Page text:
Being a fictional hero is a pretty dangerous occupation. You could get shot at, chased, imprisoned, stranded in the wilderness — and that might be just in the first chapter. When heroes die in a story, it affects us. (Or should, anyway, if the writing is well done.) It reminds us of our own mortality, of the fragility of life, and puts into sharp perspective the accomplishments and mistakes in our own lives.
But when real-life heroes die, it can affect us in profound ways.
I don’t have any words, really, to describe the loss of Blake Snyder, the wonderfully talented “Save the Cat!” guy. After years of enthusiastically demystifying the writing process and encouraging writers all over the world, he passed away unexpectedly a few days ago.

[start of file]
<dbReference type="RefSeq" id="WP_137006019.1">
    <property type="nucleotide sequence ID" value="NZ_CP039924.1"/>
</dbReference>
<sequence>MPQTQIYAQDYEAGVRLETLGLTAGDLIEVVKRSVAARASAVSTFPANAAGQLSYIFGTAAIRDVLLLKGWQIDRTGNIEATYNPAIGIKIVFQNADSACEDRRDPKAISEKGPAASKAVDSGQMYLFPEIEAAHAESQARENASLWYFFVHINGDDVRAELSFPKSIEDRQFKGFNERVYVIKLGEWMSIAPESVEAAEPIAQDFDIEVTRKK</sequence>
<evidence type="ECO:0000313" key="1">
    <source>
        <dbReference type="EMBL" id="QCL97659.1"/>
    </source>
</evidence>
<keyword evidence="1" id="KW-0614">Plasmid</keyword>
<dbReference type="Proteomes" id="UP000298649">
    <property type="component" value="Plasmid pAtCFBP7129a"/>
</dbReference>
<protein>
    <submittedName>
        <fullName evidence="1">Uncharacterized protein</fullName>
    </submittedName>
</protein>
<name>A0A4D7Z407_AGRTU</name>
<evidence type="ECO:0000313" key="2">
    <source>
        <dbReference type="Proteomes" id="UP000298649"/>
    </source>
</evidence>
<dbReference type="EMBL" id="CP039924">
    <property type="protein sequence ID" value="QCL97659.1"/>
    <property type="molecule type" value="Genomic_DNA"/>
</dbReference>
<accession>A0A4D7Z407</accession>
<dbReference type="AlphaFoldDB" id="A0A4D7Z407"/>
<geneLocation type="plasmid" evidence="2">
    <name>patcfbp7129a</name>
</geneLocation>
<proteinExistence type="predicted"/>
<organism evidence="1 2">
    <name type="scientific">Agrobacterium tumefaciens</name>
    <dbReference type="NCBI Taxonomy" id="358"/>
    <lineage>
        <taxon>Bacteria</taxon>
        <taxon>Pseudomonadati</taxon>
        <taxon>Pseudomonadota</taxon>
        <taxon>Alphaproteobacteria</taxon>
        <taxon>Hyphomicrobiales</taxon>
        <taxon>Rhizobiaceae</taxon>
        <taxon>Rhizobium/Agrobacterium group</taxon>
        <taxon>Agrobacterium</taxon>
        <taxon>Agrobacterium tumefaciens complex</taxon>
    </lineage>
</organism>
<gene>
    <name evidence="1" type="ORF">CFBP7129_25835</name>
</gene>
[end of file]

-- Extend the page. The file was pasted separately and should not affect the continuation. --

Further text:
His work had such an influence on me, I had fixed in my mind the idea that I would contact him after signing my first book contract and say, “Thanks for all the inspiration!” Of course, I felt kind of silly saying that before I’d actually sold a book, so I never emailed him. I now wish, selfishly, that I had. I wish I had stepped out of my comfort zone and made contact with the man who irreverently redefined every genre under the sun with titles like “Dude with a Problem” and “Golden Fleece” and made writing (for me and a lot of people) fun again.
Maybe what I can take from this is that it’s okay to reach out to our real-life heroes, even when we feel we’re not ready. Make that connection. Seize the day.
Save the cat.